The free agent bonanza continues in Phoenix as the Suns have won the amnesty auction for Luis Scola. The 6-foot-9 power forward was amnestied on Friday by the Houston Rockets as part of GM Daryl Morey’s plan to land Dwight Howard.
Scola spent all of his first five NBA seasons with the Rockets after being drafted in 2002 by the San Antonio Spurs. The Argentinian has averaged 15 points per game or more over his last three seasons and has averaged 7.7 rebounds a game for his career. At the time of this post, it is unclear how much the Suns winning bid for Scola was. It was at least $3.3 million.
“We are excited to have won the bid for Luis Scola and to add a player of his caliber to our roster,” Suns PBO Lon Babby said in a release. “We greatly value the production he will bring and the leadership he will provide to our younger players.”
As part of this move, the Suns chose to amnesty the contract of Josh Childress in order to preserve their cap space. With Childress off the books, Phoenix has freed up $6.5 million in cap room this year and $21 million over the next three years. The Suns will still pay Childress his full salary, but that money will no longer count against their cap.
Childress will enter an amnesty auction like the one Scola just went through. All teams under the cap will have a chance to bid on the former Stanford player. If no team bids on Childress, he will become an unrestricted free agent. If a team does place a bid, the Suns will pay Childress his full salary minus the winning team’s bid.
“We thank Josh Childress for his contributions,” Babby said. “He is a consummate professional.”
As I talked about yesterday, the Suns’ front office will use the team’s remaining cap space to pursue O.J. Mayo. If Mayo signs else where or wants more than the Suns are offering, Phoenix could go after Courtney Lee. Signing Lee, however, would give the Suns three guys who played prominent roles on the Houston Rockets last season – a team which finished only one game better than the Suns in the Western Conference. That’s not exactly a recipe for success. Phoenix will also look to re-sign Robin Lopez.
By acquiring Scola, the Suns’ front office has added some legitimacy to its offseason rebuilding project. In the wake of Steve Nash’s departure, Phoenix has brought in a host of new faces, including Goran Dragic, Michael Beasley, and draft pick Kendall Marshall. While all of those players have potential and have shown flashes of true talent, Scola is a proven contributor. He is efficient, has great rebounding ability, can score with his back to the basket, and knows how to play with a talented center (Scola spent the first two years of his career playing next Yao Ming while Yao was still somewhat healthy.)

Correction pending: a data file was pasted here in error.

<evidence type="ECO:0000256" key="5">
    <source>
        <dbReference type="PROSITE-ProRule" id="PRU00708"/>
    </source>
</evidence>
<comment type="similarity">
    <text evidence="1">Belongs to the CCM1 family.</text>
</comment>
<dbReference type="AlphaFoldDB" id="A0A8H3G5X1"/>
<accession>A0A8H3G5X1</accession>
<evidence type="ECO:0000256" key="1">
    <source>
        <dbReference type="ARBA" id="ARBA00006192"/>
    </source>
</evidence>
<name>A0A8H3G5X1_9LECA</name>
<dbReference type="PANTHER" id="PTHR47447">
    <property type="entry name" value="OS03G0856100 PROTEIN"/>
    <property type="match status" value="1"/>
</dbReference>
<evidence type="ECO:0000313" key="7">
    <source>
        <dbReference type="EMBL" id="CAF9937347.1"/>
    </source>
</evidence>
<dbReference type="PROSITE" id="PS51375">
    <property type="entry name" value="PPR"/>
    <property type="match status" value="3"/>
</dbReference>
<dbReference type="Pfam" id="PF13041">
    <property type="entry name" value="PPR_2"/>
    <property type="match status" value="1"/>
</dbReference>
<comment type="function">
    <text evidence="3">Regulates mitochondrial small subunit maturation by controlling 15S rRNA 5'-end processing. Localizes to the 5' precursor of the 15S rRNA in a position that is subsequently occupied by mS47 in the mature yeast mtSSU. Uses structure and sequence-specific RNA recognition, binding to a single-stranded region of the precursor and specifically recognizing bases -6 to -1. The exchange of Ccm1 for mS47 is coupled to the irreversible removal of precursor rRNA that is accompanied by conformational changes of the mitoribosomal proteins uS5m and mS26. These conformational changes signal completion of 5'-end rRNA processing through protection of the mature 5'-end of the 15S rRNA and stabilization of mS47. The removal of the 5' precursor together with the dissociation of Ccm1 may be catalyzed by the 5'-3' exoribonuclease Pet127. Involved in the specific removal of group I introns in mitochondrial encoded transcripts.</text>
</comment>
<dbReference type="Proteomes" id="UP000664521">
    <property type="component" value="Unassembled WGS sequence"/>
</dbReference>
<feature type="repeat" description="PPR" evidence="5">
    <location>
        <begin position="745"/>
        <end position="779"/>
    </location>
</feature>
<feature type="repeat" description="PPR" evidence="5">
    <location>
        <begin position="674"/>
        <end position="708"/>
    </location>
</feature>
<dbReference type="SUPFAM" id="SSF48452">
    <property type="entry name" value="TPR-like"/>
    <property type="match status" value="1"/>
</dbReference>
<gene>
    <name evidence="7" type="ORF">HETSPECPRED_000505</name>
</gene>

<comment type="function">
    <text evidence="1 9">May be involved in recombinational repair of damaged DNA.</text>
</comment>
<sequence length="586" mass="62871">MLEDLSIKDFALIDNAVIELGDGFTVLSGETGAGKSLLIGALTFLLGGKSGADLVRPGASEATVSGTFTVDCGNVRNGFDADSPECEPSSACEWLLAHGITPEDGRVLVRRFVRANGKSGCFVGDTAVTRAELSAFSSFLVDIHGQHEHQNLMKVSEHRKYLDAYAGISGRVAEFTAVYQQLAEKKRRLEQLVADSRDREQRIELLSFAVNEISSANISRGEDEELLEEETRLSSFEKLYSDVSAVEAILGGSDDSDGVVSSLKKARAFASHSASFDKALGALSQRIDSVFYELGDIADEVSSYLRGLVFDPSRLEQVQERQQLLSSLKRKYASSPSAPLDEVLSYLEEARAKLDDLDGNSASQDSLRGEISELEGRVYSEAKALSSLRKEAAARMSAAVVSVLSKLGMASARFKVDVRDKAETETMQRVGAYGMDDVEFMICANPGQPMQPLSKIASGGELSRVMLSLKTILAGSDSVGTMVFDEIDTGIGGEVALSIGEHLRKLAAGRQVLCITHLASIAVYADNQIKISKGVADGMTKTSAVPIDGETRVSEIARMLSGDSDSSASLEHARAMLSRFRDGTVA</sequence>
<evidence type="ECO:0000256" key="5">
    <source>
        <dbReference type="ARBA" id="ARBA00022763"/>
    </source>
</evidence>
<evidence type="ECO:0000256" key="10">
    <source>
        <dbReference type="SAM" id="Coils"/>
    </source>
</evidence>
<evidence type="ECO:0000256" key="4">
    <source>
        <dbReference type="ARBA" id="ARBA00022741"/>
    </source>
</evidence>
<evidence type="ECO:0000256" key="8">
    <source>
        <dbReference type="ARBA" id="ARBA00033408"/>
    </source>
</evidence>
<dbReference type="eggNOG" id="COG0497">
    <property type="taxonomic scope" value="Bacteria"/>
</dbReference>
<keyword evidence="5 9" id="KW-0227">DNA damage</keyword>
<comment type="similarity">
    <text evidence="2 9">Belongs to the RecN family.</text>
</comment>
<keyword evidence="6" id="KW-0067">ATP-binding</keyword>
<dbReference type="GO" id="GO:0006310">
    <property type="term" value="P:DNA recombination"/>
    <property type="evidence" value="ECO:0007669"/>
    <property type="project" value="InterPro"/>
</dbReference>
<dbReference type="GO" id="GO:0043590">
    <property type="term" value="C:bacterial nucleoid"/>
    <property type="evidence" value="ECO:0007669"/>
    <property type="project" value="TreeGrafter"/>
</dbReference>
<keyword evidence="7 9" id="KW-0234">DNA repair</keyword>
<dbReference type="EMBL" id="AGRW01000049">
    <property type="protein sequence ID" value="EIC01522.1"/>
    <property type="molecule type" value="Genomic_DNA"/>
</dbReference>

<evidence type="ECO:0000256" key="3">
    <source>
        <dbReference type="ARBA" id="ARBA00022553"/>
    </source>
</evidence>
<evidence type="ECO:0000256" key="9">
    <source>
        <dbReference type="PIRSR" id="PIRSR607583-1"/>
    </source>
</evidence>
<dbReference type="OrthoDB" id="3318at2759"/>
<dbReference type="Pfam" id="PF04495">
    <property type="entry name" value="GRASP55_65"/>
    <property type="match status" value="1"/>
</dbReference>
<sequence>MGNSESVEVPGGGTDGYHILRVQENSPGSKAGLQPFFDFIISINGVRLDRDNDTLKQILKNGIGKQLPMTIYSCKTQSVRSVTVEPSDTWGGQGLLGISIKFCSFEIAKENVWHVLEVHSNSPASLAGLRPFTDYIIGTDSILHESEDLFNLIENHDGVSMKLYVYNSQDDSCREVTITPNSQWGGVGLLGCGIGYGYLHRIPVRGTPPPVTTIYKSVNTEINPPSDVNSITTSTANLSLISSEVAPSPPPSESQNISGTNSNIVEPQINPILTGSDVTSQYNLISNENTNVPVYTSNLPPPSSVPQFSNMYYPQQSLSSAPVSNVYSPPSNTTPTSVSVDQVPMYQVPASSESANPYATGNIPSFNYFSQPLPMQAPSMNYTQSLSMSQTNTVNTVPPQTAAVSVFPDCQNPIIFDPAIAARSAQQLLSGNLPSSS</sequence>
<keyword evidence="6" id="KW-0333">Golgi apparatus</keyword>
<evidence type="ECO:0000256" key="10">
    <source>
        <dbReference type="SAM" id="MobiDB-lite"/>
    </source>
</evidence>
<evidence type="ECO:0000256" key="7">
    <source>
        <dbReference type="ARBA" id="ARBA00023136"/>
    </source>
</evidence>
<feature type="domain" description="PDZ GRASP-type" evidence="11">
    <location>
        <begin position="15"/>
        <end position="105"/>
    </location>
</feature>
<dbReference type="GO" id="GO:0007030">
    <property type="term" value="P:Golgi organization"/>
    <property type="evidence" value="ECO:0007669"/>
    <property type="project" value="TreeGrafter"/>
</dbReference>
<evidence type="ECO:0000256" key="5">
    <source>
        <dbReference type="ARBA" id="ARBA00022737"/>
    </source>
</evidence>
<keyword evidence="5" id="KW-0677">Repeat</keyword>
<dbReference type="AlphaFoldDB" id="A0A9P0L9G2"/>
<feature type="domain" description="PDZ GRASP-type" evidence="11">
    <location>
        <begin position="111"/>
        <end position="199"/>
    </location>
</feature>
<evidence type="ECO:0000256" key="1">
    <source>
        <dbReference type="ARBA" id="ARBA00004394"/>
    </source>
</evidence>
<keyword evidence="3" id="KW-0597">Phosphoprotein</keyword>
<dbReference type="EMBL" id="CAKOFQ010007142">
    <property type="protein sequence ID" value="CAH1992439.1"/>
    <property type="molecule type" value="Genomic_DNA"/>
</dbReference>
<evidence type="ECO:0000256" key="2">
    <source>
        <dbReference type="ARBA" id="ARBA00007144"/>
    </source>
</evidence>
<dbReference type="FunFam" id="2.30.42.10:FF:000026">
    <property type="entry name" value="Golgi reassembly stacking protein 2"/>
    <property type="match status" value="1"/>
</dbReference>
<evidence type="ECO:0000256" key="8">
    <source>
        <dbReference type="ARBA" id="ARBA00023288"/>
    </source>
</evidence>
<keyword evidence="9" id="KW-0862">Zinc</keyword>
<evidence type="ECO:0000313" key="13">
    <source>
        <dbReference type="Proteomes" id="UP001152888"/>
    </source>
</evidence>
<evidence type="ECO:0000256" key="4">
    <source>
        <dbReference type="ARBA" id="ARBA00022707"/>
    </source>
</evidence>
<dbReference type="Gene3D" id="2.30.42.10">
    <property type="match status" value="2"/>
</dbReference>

In 342 post up possessions last season, Scola averaged 0.82 points per play according to mySynergysports (79th in the league). Contrast that with starting center Marcin Gortat, who averaged just 0.75 points per play in the post (111th in the league). On the flip side, Gortat is one of the best pick-and-roll scorers in the league, according to Synergy, while PnR is definitely not Scola’s strong suit.
So instead of two big men getting in each other’s way on the offensive end, the Suns will have two front court players who actually complement each other quite nicely. Plus Phoenix still has Channing Frye to stretch the floor and rookie Markieff Morris, who is asserting himself quite well in the Vegas Summer League. If Phoenix can re-sign back up center Robin Lopez, they’ll have a very decent if not very good front court rotation.
How next season will play out is uncertain. Coach Alvin Gentry will have to fit a lot of new pieces into a rapidly changing puzzle before the season starts. Order from chaos does seem to be one of Gentry’s strengths, though. Just look at how the Suns gelled down the stretch last year after an awful first half. Whatever happens, one thing is for sure: Even with Steve Nash wearing purple and gold next season, the Suns will still be a team that everyone is watching.